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Translational Stroke Research

, Volume 10, Issue 5, pp 546–556 | Cite as

From Analysis of Ischemic Mouse Brain Proteome to Identification of Human Serum Clusterin as a Potential Biomarker for Severity of Acute Ischemic Stroke

  • Hailong Song
  • Hui Zhou
  • Zhe Qu
  • Jie Hou
  • Weilong Chen
  • Weiwu Cai
  • Qiong Cheng
  • Dennis Y. Chuang
  • Shanyan Chen
  • Shuwei Li
  • Jilong Li
  • Jianlin Cheng
  • C. Michael Greenlief
  • Yuan Lu
  • Agnes Simonyi
  • Grace Y. Sun
  • Chenghan Wu
  • Jiankun Cui
  • Zezong GuEmail author
Original Article

Abstract

Ischemic stroke is a devastating neurological disease that can cause permanent brain damage, but to date, few biomarkers are available to reliably assess the severity of injury during acute onset. In this study, quantitative proteomic analysis of ischemic mouse brain detected the increase in expression levels of clusterin (CLU) and cystatin C (CST3). Since CLU is a secretary protein, serum samples (n = 70) were obtained from acute ischemic stroke (AIS) patients within 24 h of stroke onset and together with 70 matched health controls. Analysis of CLU levels indicated significantly higher levels in AIS patients than healthy controls (14.91 ± 4.03 vs. 12.79 ± 2.22 ng/L; P = 0.0004). Analysis of serum CST3 also showed significant increase in AIS patients as compared with healthy controls (0.90 ± 0.19 vs. 0.84 ± 0.12 ng/L; P = 0.0064). The serum values of CLU were also positively correlated with the NIH Stroke Scale (NIHSS) scores, the time interval after stroke onset, as well as major stroke risk factors associated with lipid profile. These data demonstrate that elevated levels of serum CLU and CST3 are independently associated with AIS and may serve as peripheral biomarkers to aid clinical assessment of AIS and its severity. This pilot study thus contributes to progress toward preclinical proteomic screening by using animal models and allows translation of results from bench to bedside.

Keywords

Biomarkers Ischemic stroke Clusterin Cystatin C Proteomics 

Notes

Acknowledgements

We thank Dr. Jin-Moo Lee of Washington University in St. Louis for scientific comments and Mr. Garrett Ungerer for editing of the manuscript.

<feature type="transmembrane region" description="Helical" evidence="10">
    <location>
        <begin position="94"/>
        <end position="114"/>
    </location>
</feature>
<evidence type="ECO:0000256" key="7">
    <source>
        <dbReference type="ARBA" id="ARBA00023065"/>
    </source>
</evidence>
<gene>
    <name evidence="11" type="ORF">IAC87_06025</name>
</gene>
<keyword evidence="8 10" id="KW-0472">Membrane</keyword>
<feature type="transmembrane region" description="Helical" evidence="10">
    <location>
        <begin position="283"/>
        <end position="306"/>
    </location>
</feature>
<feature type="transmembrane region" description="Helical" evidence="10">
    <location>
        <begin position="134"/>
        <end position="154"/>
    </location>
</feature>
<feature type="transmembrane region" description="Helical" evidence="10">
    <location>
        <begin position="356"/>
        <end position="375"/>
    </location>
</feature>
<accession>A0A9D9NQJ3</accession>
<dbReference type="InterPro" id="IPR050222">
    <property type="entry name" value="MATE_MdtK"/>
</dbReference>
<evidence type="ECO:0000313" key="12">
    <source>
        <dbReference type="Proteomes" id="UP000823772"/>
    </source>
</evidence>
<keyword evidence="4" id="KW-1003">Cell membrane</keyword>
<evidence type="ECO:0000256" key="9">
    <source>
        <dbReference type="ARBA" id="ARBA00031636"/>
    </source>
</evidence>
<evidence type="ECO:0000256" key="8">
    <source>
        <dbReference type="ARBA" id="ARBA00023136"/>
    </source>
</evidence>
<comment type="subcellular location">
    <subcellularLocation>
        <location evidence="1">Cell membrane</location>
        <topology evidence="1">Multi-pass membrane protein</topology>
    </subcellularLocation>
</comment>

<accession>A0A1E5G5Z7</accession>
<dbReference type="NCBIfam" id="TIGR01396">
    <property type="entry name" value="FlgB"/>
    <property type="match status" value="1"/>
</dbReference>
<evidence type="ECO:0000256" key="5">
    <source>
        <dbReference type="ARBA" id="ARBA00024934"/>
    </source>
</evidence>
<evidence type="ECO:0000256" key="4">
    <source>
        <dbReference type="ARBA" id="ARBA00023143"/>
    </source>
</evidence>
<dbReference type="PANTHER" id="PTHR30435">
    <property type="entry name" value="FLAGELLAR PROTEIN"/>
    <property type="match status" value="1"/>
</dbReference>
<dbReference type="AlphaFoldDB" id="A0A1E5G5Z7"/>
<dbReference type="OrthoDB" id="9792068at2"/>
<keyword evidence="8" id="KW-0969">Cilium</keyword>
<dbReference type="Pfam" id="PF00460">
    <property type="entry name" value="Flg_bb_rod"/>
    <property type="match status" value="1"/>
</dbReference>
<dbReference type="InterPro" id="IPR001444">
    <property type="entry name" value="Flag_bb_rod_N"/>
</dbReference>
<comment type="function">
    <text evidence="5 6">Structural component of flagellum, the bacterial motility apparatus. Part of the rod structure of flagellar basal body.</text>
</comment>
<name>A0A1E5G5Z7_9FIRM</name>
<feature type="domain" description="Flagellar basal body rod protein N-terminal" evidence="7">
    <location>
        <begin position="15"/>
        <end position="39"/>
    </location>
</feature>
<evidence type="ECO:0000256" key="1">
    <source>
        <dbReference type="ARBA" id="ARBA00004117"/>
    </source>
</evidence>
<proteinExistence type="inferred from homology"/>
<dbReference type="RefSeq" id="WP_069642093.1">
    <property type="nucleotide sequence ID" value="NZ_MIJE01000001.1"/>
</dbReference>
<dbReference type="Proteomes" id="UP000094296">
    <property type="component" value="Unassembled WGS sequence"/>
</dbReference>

Funding Sources

This work is partially supported by a research fund from the Department of Pathology and Anatomical Sciences at the University of Missouri-Columbia (MU) (ZG) and by a grant from the National Institutes of Health National Center for Complementary and Integrative Health (P50AT006273) to the MU Center for Botanical Interaction Studies. The content is solely the responsibility of the authors and does not necessarily represent the official view of the National Institutes of Health.

Compliance with Ethical Standards

Conflict of Interest

The authors declare that they have no conflict of interest.

Statement of Human Rights/Statement on the Welfare of Animals

Ethical approval for human rights: “All procedures performed in studies involving human participants were in accordance with the ethical standards of the institutional and/or national research committee and with the 1964 Helsinki declaration and its later amendments or comparable ethical standards.”

Ethical Approval for the Welfare of Animals

“All procedures performed in studies involving animals were in accordance with the ethical standards of the University of Missouri approved protocols for the Care and Use of Laboratory Animals at which the studies were conducted.”

Informed consent

“Informed consent was obtained from all individual participants included in the study.”

Supplementary material

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ESM 1 (PDF 1286 kb)
12975_2018_675_MOESM2_ESM.xlsx (4.5 mb)
Supplementary Table 1 (XLSX 4633 kb)
12975_2018_675_MOESM3_ESM.xlsx (4.4 mb)
Supplementary Table 2 (XLSX 4512 kb)
12975_2018_675_MOESM4_ESM.xlsx (4.2 mb)
Supplementary Table 3 (XLSX 4319 kb)

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Copyright information

© Springer Science+Business Media, LLC, part of Springer Nature 2018
corrected publication December/2018

Authors and Affiliations

  • Hailong Song
    • 1
    • 2
  • Hui Zhou
    • 1
    • 2
  • Zhe Qu
    • 1
    • 2
  • Jie Hou
    • 2
    • 3
  • Weilong Chen
    • 4
  • Weiwu Cai
    • 4
  • Qiong Cheng
    • 5
  • Dennis Y. Chuang
    • 1
    • 2
    • 6
  • Shanyan Chen
    • 1
    • 2
  • Shuwei Li
    • 7
  • Jilong Li
    • 2
    • 3
  • Jianlin Cheng
    • 2
    • 3
  • C. Michael Greenlief
    • 8
  • Yuan Lu
    • 9
  • Agnes Simonyi
    • 2
    • 6
  • Grace Y. Sun
    • 1
    • 2
    • 6
  • Chenghan Wu
    • 4
  • Jiankun Cui
    • 1
    • 2
  • Zezong Gu
    • 1
    • 2
    Email author
  1. 1.Department of Pathology & Anatomical SciencesUniversity of MissouriColumbiaUSA
  2. 2.Center for Botanical Interaction StudiesUniversity of MissouriColumbiaUSA
  3. 3.Computer ScienceUniversity of MissouriColumbiaUSA
  4. 4.Department of Neurologythe Second Affiliated Clinical College of Fujian University of Traditional Chinese MedicineFuzhouChina
  5. 5.Department of NeurologyFujian Provincial HospitalFuzhouChina
  6. 6.BiochemistryUniversity of MissouriColumbiaUSA
  7. 7.Department of Chemistry and BiochemistryUniversity of MarylandCollege ParkUSA
  8. 8.ChemistryUniversity of MissouriColumbiaUSA
  9. 9.Xiphophorus Genetic Stock CenterTexas State UniversitySan MarcosUSA

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